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Study on exosomes for identifying bipolar disorder in early stage: A cross-sectional and validation study protocol.

BACKGROUND: The difficulty is remained to accurately distinguish bipolar disorder (BD) from major depressive disorder (MDD) in early stage, with a delayed diagnosis for 5-10 years. BD patients are often treated with antidepressants systematically due to being diagnosed with MDD, affecting the disease course and clinical outcomes. The current study aims to explore the role of plasma exosomes as biomarker to distinguish BD from MDD in early stage.

METHODS: Two stages are included. The first stage is a cross-sectional study, comparing the concentrations of plasma exosome microRNA and related proteins among BD group, MDD group, and healthy controls (HC) group (n = 40 respectively), to identify target biomarkers preliminarily. The "Latent Class Analysis" and "Receiver Operating Characteristic" analysis will be performed to determine the optimal concentration range for each biomarker. The second stage is to validate target markers in subjects, coming from an ongoing study focusing on patients with a first depressive episode. All target biomarkers will be test in plasma samples reserved at the initial stage to detect whether the diagnosis indicated by biomarker level is consistent with the diagnosis by DSM-5. Furthermore, the correlation between specific biomarkers and the manic episode, suicidal ideation, and adverse reactions will also be observed.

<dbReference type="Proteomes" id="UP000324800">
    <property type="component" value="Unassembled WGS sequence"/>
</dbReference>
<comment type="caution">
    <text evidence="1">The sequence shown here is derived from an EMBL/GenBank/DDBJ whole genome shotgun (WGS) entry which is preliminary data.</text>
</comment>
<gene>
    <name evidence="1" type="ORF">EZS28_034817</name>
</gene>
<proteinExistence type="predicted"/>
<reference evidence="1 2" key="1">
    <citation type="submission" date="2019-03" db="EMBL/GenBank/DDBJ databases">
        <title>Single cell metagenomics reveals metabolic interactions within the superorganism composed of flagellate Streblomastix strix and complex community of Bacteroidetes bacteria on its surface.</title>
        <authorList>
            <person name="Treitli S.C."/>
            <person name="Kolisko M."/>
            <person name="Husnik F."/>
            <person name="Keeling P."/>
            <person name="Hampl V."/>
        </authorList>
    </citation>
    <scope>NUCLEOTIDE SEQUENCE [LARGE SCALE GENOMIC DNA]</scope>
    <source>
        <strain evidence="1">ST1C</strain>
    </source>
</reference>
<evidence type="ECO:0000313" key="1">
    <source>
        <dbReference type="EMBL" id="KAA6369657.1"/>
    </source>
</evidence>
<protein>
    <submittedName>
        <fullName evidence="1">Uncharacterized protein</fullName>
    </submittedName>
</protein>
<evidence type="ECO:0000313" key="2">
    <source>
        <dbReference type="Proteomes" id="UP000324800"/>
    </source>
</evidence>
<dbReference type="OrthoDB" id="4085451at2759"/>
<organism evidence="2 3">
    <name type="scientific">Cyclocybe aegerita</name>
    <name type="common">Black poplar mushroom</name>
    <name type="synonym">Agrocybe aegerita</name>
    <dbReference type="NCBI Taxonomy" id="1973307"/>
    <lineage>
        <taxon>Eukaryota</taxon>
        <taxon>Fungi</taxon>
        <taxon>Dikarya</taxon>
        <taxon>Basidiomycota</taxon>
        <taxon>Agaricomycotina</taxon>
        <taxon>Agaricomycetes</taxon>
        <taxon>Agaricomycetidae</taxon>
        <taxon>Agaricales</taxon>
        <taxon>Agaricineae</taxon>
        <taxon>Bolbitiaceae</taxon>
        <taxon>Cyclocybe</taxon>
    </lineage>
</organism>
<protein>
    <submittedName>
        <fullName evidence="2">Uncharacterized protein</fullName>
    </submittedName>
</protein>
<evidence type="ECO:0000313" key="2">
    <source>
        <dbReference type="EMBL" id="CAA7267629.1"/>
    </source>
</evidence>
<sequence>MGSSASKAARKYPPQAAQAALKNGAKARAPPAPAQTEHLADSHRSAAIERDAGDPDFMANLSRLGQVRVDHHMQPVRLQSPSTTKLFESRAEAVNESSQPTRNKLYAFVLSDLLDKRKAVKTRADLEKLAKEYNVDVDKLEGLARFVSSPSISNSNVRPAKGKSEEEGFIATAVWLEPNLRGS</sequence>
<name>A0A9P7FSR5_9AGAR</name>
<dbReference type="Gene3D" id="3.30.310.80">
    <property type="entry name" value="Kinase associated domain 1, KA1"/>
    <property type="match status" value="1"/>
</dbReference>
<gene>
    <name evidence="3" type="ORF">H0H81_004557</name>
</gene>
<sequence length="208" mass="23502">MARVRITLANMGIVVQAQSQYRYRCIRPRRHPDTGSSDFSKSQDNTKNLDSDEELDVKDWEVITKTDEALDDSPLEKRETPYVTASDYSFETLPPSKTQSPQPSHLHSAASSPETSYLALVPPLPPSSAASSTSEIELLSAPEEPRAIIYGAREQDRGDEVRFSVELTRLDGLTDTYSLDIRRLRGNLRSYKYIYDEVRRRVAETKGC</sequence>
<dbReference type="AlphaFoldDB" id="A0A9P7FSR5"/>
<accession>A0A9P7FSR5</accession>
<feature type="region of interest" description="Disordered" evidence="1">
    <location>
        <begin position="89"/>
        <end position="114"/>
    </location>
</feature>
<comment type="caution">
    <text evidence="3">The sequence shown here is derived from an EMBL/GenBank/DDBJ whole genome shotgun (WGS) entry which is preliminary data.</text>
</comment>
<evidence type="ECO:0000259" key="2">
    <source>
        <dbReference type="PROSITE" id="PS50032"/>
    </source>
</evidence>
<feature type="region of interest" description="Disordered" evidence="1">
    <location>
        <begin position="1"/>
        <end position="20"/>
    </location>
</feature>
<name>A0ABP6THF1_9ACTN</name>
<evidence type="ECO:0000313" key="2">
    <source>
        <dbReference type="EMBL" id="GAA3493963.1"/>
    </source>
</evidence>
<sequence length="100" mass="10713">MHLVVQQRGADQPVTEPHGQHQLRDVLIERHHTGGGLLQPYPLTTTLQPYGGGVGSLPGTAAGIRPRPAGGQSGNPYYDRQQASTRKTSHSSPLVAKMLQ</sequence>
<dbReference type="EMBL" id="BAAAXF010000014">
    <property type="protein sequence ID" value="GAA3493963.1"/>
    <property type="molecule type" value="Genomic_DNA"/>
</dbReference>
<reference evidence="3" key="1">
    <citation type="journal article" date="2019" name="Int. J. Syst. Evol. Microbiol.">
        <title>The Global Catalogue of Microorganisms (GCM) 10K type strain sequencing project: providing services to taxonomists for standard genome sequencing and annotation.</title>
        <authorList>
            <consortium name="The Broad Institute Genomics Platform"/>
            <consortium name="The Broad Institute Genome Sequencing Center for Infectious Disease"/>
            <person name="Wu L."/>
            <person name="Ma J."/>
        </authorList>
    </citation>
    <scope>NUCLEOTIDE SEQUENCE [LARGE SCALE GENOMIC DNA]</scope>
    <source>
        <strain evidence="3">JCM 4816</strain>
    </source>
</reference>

DISCUSSION: Exosome-derived microRNA and related proteins have potential in serving as a good medium for exploring mental disorders because it can pass through the blood-brain barrier bidirectionally and convey a large amount of information stably. Improving the early diagnosis of BD would help implement appropriate intervention strategy as early as possible and significantly reduce the burden of disease.

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